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Hayden.M.

Static holds during Dynamic exercises?

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Hayden.M.

i read in the increasing pullups section of BTGB book that a good idea is to perform a static hold during the pullup at the top section and the bottom section of the pullup. can this be applied to every single dynamic exercise out there and have the same beneficial effects?

thanks for your time,

Hayden

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Nick Van Bockxmeer

not every single dynamic exercises but most. Part of the reason it works so well for pull ups is because often people elastic energy to abbreviate their ROM and thus actually skip the working load of half the movement. I would recommend having a small pause at fully bent and straight elbow positions for bent arm pulls and presses. Also a good idea for all exercises using active flexiblity, for example holding the top position of your arch up.

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palmcron

Especially with exercises where I'm too weak to go through the full ROM, I started doing holds at top and bottom of the partial ROM I can perform. I'm hoping this will increase strength at the edge and eventually increase the ROM.

Just started doing it a few weeks ago, but was ill for the last two weeks, so I didn't have enough time yet to see results.

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Joshua Naterman

Pull ups and dips are the most important, but everything is single plane movement can be paused at the top and bottom. This is great for front lever rows too.

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Coach Sommer
can this be applied to every single dynamic exercise out there and have the same beneficial effects?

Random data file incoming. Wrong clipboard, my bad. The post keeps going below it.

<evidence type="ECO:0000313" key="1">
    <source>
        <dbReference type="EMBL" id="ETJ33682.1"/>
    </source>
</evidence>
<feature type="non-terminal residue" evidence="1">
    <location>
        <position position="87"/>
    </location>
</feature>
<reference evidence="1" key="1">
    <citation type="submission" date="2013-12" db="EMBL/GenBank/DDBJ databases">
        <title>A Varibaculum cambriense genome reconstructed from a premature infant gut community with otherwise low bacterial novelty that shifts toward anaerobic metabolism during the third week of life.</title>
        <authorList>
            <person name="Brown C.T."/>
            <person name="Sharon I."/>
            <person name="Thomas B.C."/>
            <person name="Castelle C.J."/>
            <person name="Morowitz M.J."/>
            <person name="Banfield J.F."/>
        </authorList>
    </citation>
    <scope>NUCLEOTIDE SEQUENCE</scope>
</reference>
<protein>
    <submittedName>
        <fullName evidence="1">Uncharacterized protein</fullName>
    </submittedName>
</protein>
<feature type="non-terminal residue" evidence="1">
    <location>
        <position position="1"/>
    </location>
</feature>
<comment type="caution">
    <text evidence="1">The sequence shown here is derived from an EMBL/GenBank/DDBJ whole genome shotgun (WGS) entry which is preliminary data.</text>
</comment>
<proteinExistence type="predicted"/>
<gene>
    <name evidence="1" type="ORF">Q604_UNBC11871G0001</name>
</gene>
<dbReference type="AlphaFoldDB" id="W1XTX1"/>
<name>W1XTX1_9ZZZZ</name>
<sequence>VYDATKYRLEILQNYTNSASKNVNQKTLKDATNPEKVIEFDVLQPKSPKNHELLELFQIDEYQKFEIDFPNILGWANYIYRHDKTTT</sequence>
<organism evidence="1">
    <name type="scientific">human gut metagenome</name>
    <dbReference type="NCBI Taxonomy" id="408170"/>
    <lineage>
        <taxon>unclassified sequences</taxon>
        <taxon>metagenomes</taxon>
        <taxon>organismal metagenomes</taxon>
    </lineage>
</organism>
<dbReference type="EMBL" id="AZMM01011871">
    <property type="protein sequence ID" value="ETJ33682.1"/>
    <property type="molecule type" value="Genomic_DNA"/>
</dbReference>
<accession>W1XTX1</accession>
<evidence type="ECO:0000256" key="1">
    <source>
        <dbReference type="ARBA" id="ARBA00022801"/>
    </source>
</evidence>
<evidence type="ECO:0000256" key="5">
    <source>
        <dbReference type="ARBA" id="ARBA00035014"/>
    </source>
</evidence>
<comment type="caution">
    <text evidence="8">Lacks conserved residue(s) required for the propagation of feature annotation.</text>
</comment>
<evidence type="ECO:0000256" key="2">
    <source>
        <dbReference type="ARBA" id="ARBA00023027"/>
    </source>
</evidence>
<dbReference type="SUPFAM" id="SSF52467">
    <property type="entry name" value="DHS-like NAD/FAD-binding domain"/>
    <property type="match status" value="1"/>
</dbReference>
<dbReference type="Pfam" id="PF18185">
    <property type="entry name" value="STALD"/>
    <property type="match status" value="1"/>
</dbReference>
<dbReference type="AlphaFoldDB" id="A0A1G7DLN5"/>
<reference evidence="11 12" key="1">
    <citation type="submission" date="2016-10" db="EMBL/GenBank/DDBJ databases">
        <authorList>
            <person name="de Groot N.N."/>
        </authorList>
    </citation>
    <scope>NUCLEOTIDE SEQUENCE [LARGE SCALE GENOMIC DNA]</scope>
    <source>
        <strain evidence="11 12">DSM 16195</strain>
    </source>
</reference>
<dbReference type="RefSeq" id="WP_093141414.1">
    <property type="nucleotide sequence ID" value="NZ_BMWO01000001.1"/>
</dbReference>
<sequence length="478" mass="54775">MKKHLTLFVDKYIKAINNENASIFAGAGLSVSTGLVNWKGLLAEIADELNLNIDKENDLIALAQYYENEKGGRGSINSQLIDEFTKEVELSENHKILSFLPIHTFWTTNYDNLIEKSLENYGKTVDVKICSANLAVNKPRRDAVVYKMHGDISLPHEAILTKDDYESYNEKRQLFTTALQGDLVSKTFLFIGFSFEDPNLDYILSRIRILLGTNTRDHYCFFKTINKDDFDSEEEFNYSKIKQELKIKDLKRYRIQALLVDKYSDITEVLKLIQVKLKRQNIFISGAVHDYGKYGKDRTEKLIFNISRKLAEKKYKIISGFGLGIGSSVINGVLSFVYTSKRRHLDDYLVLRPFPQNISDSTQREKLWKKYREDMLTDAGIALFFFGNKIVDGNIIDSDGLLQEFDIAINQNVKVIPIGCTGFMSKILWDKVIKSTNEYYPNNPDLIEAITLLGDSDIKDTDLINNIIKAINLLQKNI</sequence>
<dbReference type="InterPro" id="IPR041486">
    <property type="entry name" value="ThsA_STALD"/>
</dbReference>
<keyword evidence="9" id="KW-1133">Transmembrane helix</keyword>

First it is important to note that pull-ups are not a dynamic exercise, but are a fundamental bodyweight exercise (FBE). However to answer your implied question; yes, inserting static holds into FBEs can be quite beneficial.

For the record, a dynamic exercise will include either a swinging component, a plyometric type component or both. These type of exercises can range from relatively mild to extremely potent (14 times bodyweight for a fraction of a second). Obviously, as has been mentioned previously, you must first have developed a solid foundation of basic strength prior to engaging in extensive dynamic strength work if you do not want to risk unnecessary injury to joints and connective tissues.

Yours in Fitness,

Coach Sommer

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Joshua Naterman

Gotcha. I was thinking in terms of dynamic = motion, as opposed to static, meaning motionless. I forget that there are specific meanings here! :oops: :lol:

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Blairbob

Yes, too many people confuse this.

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